‘You ‘eard, you fuckin’ arsehole … an’ I bet your dick’s not up to much either!’

            I’m edging away, trying to give the impression I’ve never seen this person before in my life. I’m her target though. There’s froth oozing from her furiously twitching mouth.

            ‘You need a good kickin!’ she screams.

            ‘Excuse me – ‘

            ‘Fuck you – cunt … you’re late!’

            Her eyes are bulging and the wine’s leaving her glass. There’s good quality Sauvignon all over our host’s carpet and Levinia’s intervened. She’s knocked the punkette novelist’s ankles together and she’s steering me towards the front door.

            ‘Are you accident prone or just jinxed?’ she wants to know when we get to the street. ‘First there’s the McCutcheon woman assaulting you in a Greek lavatory. Now this crazed creature … what is it, Rudi, that has you bringing out the angry beast in us girls?’

            I’m trying to breath in deeply to four and out on eight. I think it’s working, but I don’t have any answers for my controller. I’ll have to check with McVeigh. My feeling though is that I’m not particularly unpleasant or disagreeable. I just seem to keep drifting inexorably into lethal target zones for crazy people.

            ‘I’m sorry about that,’ I say weakly while Levinia shakes her head.

            We’re driving into a tree-lined cul-de-sac when she suddenly smiles.

            ‘I’m just camping here,’ she explains pulling up outside a modest, rather ordinary house. ‘It’s rented by one of our Embassy staff, who is presently on leave.’

            Inside, the living room is strewn with newspapers and computer printouts. ‘It’s a mess,’ she says apologetically, ‘and I’m not really into cooking. Would you like spaghetti?’

             ‘Yes – but not with prawns, please. I’m allergic to fish.’

            I’m thinking of Tracey, the punkette novelist who attacked me. I’ve never experienced such furious vitriol. It’s worrying. I couldn’t cope with a repeat assault.

            ‘Would you open these,’ Levinia asks.

            There’s a can of Bolognese sauce and a bottle of Californian red. I’m trying to insert the bottle opener into the can when she takes my arm.

            ‘Sit!’ she commands, pointing to a sofa. She then joins me with the wine.

            ‘You’re not really with us today, are you?’ she asks.

            ‘No –’

           I’m falling off Beachy Head or the Cliffs of Moher in Ireland. Our knees are touching on the sofa. At any other time, I’d be trembling with anticipation, but my libido’s asleep.

            ‘Cheers,’ she says, raising her glass.

            I swallow half the wine. I’m vaguely aware of her fingers on my thigh muscle.

            ‘You know we’re fucked, Rudi.’

            ‘Sorry – ‘

            What is she on about?

            ‘You saw those people earlier. Our English expats,’ she says with a dismissive flick through her flawless hair. ‘And it’s not just that ridiculous Tracey creature. We’ve all been affected. We’ve descended into decadence and despair. I believe that as a society in the UK, we’re finished. Our only hope is to be re-born and start again with new leadership.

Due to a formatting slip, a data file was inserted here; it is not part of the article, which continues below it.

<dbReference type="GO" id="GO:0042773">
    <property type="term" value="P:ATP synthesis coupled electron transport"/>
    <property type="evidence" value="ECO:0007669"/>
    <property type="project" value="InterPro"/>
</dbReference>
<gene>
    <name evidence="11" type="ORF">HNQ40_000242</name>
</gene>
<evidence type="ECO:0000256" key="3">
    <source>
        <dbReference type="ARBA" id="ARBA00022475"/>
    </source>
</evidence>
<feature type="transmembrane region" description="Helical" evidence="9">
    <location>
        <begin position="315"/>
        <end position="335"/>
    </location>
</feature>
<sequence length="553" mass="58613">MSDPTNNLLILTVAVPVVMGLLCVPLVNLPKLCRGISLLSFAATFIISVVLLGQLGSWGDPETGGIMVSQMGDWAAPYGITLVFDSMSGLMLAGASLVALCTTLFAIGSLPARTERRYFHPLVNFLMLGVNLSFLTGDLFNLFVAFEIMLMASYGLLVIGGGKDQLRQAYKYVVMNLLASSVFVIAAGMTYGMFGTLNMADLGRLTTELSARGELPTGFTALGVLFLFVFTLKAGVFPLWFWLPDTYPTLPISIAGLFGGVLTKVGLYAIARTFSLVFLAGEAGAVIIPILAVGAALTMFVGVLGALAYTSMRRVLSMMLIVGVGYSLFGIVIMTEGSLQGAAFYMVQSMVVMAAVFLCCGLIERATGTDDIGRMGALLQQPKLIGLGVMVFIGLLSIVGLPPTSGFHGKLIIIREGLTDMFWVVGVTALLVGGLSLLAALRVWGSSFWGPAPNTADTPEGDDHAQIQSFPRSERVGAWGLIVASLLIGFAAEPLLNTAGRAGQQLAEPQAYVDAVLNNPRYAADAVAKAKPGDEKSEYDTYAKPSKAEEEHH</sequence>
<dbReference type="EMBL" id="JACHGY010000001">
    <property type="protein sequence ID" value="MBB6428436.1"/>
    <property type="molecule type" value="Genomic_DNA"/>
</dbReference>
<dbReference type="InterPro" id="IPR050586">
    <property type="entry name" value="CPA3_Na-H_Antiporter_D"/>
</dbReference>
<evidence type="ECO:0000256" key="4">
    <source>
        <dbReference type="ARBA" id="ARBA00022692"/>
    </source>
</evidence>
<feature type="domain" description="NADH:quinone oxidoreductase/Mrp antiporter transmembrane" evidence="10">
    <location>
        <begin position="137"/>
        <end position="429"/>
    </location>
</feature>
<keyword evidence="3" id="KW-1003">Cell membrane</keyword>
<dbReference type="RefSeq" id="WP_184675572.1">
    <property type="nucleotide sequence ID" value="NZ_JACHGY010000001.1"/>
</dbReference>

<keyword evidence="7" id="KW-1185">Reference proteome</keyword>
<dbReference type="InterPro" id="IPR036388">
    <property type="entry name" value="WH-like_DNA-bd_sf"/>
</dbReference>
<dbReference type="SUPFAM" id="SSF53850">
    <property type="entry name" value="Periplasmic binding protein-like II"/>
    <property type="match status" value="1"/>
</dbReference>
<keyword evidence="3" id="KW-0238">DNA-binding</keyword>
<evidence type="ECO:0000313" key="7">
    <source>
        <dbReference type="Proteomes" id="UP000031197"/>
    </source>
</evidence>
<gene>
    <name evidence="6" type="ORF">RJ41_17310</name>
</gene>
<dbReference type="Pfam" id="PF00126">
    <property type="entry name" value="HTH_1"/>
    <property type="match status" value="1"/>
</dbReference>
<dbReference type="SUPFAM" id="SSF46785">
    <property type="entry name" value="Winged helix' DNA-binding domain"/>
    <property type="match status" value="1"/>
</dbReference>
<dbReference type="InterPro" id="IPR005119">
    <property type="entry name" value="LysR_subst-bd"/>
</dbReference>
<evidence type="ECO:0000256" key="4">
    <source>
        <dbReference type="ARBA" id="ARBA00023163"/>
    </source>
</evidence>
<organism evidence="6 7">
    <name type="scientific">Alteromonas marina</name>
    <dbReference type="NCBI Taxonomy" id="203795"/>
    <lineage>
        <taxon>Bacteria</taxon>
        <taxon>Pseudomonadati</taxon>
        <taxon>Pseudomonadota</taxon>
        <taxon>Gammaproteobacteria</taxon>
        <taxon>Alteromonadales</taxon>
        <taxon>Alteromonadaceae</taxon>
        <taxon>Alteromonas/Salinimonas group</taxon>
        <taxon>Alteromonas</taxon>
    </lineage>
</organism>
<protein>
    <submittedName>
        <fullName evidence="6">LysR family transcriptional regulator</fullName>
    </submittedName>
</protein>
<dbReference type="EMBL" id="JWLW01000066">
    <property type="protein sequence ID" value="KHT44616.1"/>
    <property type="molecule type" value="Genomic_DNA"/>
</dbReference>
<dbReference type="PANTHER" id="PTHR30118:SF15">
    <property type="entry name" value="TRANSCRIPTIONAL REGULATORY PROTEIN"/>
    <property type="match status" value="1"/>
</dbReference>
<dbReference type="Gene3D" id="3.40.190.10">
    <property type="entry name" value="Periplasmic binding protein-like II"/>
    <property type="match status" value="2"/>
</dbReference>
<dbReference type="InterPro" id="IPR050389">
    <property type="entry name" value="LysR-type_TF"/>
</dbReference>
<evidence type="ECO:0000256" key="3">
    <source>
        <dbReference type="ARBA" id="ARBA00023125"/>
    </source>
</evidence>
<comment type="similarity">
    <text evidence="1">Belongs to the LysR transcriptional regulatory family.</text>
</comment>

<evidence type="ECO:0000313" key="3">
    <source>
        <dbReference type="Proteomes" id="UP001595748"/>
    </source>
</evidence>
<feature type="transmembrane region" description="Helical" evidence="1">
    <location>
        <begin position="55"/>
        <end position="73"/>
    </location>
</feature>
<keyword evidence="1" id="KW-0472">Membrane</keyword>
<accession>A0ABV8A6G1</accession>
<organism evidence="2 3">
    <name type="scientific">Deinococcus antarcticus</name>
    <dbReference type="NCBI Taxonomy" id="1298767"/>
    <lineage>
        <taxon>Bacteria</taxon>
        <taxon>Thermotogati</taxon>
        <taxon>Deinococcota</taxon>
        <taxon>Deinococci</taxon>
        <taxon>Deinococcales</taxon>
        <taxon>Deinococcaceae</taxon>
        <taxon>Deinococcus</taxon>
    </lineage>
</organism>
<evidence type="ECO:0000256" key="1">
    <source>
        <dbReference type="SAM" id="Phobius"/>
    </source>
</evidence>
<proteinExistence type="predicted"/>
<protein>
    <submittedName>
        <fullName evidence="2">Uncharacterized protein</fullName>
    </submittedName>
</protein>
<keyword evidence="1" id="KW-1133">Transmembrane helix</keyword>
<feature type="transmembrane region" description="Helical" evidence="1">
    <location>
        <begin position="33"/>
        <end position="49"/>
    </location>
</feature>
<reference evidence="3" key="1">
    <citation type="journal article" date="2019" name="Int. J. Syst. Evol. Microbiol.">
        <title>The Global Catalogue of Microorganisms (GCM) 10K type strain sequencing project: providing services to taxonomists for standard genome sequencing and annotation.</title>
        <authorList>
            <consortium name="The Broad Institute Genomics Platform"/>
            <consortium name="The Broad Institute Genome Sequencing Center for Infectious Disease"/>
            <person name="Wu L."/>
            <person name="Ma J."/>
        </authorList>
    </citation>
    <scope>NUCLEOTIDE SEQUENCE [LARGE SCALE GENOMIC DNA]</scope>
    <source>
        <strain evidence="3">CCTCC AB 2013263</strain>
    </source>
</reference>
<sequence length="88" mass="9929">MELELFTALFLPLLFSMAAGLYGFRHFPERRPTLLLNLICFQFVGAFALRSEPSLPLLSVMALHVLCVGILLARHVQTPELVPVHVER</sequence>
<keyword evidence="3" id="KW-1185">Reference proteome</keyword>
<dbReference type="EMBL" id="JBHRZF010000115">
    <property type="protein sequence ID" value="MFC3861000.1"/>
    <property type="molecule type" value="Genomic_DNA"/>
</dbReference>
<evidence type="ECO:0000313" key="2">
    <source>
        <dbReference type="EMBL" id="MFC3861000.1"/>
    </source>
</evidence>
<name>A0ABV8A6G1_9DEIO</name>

I’m thinking Mormons maybe, or Jehovah Witnesses. She’s been got at; no question. It could be mind-altering drugs slipped into her elevenses by dubious political moles posing as colleagues. Anything’s possible, and it’s dispiriting. Could a little romance turn her around? I put my hand on the one that’s on my leg. I’ll try an emotionally stimulating dialogue. It get’s me a smile, but Levinia’s on her own track. She’s describing a world where transvestites sing in sleazy clubs and bars. Adults are almost beyond redemption while our youths are corrupted by cynical degenerates. Sodom and Gomorrah is the watchword and we’re all going south.

            ‘Come on,’ I say recklessly. ‘We may have slipped a bit, but there’s got to be a way forward.’

            ‘Oh there is … and I think your friend Oscar Kerner is taking us there.’

            This is worrying. Kerner’s not my friend any more, and Levinia works for Her Majesty’s Department of Defence Intelligence. Unless I’ve misinterpreted what she’s saying, we could be looking at treason and complicity charges from the Crown Prosecution Service.

            ‘I think it’s probably best if I ignore that,’ I say primly.

I don’t want to even fleetingly think that my Controller could be batting for the other side. She’s having a laugh by being outrageous. It makes people sit up and take notice. Only she’s moved in closer. Her toned thigh is nestling up against mine and her eyes are coming on to me.

          ‘Are you shocked by my frankness?’ she asks playfully.

          I most certainly am. It’s disgraceful, but I’m also taking in the fullness of her lips.

          ‘I feel such views are inconsistent with your job,’ I tell her. A pompous observation might do the trick.

          ‘So you think I should resign?’

          ‘If you’re supporting Kerner, yes – I do.’

         She refills our glasses. Her fingers then run through my hair to the back of my neck.

         ‘I think you’re a prig,’ she says cuttingly. ‘You may also be a coward.’


         ‘Because in your heart you know our political system is in terminal decline. We’re fucked, Rudi. Not just in the UK, but throughout Europe. Everyone acknowledges it. Democracy isn’t working; it’s a sham. We have too much unemployment and too many immigrants. People are angry. They want their countries back … the Nationalists know this. That’s why they’ll win.’

         ‘I think you’re exaggerating,’ I splutter when her fingers stop tickling the back of my neck and move inside the buttons of my shirt.

        ‘You said so yourself,’ she insists. In The Post … it’s time for a change … remember?

        ‘Yes – but …’

        ‘So the Nationalists are offering a way forward.’  There’s mischief in her eyes and her left breast is brushing up against my ribs. ‘You’re au fait with the Greeks … you’ve had a basic education, yes?

       ‘Of course – ‘

      ‘Well … all Kerner’s saying is that Aristotle’s got a terminal illness. He’s collapsing. Democracy, as we know it, is dead. It will soon be forgotten … while Plato, after a long sleep, is finally waking up and getting out of bed again.’